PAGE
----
Listed Building

The only legal part of the listing is the address/name of site. Addresses and building names may have changed since the date of listing – see ‘About Listed Buildings’ below for more information.


Status: Designated


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Date Added
Local Authority
Planning Authority
NT 26918 76119
326918, 676119


James Simpson, dated 1875-6, enlarged and heightened George Craig, 1888. 2-storey and mansard attic 12-bay, French 18th century style school with French pavilion roofs, now converted to workshops. Cream sandstone, squared and snecked stugged rubble with polished dressings. Base course; band course above ground floor and at eaves level; segmental-arched windows; front elevation with corniced windows to wings at ground floor, bracketted cills at 1st floor; recessed ornamental cast-iron ventilation grilles at ground and 1st floor.

E (FRONT) ELEVATION: near-symmetrical; 11-bay. 4-bay advanced centre block with bipartite windows and pedimented scroll-flanked dormers; outer bays advanced, 3rd floor breaking eaves with pedimented dormerheads and French pavilion roofs. 4-bay outer wings (to left angled forward) with outer bays slightly advanced, with corniced doorways with tall fanlights (blind to outer right with inscription), pavilion roofs; inner bays with tripartite windows to centre, single windows above, flanked by paired windows.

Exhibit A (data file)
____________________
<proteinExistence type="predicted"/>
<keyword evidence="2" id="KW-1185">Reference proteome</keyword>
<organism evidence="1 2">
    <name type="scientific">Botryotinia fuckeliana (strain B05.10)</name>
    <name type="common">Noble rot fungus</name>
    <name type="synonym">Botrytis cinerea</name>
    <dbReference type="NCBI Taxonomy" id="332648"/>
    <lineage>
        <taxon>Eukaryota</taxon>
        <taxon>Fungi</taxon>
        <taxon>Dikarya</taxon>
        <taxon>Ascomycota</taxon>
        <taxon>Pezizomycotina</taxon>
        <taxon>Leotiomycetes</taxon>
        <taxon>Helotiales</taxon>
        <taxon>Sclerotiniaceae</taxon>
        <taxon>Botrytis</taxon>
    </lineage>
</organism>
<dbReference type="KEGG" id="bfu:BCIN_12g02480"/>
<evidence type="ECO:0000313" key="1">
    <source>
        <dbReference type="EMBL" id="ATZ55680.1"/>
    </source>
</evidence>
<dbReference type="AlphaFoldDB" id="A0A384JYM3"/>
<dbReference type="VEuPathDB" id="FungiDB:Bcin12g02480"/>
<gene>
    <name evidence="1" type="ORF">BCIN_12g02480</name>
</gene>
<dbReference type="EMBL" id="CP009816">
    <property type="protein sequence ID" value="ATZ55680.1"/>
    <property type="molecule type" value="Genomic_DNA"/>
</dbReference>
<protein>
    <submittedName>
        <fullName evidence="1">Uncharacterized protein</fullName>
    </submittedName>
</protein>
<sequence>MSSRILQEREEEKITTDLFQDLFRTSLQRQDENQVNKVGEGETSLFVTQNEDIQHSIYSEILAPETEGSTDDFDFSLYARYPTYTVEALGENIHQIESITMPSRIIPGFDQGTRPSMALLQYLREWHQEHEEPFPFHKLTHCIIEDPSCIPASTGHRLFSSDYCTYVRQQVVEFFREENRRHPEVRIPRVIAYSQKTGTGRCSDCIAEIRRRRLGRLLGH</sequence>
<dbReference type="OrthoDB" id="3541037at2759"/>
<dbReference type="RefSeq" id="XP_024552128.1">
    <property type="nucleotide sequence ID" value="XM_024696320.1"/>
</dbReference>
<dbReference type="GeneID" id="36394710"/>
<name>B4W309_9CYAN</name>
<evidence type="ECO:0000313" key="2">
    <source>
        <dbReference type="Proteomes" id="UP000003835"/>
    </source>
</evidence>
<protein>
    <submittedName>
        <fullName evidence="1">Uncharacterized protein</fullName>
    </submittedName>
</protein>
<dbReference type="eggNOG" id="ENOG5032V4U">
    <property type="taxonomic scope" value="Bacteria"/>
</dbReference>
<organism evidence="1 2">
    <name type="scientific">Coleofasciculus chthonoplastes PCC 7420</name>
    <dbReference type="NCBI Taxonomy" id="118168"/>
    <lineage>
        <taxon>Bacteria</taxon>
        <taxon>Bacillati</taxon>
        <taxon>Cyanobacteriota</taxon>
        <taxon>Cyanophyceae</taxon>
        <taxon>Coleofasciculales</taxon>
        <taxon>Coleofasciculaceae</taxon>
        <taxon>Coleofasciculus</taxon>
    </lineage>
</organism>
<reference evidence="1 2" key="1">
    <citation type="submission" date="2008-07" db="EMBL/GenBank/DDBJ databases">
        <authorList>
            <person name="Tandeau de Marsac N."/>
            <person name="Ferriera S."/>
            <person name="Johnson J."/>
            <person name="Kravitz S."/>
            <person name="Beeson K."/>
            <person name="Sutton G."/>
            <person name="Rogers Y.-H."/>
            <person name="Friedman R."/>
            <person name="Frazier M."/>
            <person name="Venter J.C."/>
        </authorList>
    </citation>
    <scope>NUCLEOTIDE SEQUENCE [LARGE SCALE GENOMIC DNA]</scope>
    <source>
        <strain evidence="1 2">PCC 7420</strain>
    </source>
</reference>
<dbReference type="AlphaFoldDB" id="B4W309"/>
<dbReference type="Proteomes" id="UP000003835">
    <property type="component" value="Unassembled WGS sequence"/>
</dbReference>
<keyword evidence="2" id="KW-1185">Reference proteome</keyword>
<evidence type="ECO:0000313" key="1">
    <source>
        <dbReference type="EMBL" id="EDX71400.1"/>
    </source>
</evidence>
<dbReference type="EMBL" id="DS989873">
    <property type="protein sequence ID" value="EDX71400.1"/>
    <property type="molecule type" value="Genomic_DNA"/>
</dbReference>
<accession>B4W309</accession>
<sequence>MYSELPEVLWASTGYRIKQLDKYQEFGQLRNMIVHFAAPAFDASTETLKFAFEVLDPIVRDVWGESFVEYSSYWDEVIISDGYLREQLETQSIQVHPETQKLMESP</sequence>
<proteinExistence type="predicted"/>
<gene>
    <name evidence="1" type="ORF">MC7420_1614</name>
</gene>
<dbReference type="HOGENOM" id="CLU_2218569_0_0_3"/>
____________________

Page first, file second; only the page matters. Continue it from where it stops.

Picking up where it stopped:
W (HENDERSON STREET) ELEVATION: 14-bay; 6-bay centre block with outer bays slightly advanced as E elevation; centre bays bipartite and paired with pedimented scroll-flanked single and bipartite dormers. 4-bay wing to left with outer bay slightly advanced, single windows and pavilion roof; inner bays with 2nd floor windows breaking eaves with half-piend finialled dormerheads; bipartite and single windows;

2 scroll-flanked bull?s-eye metal dormers with antifixae. 4-bay wing (angled) to right with tall shoulder-arched arcade of recessed play shelters at ground floor; slightly advanced outer bay with pavilion roof; single windows at 1st floor to inner bays breaking eaves as above.

N (SPIERS PLACE) ELEVATION: 5-bay; advanced stair tower to centre with windows paired vertically in ashlar panels, at 2nd floor pedimented and breaking eaves, pavilion roof and single windows on returns. Single windows to remaining bays; outer bays slightly advanced with pavilion roofs.

S ELEVATION: 4-bay; 2 arcade openings to play shelters to left bays; single windows above and to right of centre; pavilion roofs to outer bays.

Timber sash and case windows, mostly 2-pane upper, 4-pane lower sashes. Slate mansard roof with metal flashings; central stacks. Octagonal gutterheads.

INTERIOR: converted to small workshop units.

Low boundary wall with iron railings.

Statement of Special Interest

The French pavilion roofs, the major feature of the building look bare: they may have been enhanced originally by decorative iron brattishing which traditionally adorned these types of roofs.



Gifford et al, EDINBURGH (1984), p467.

About Listed Buildings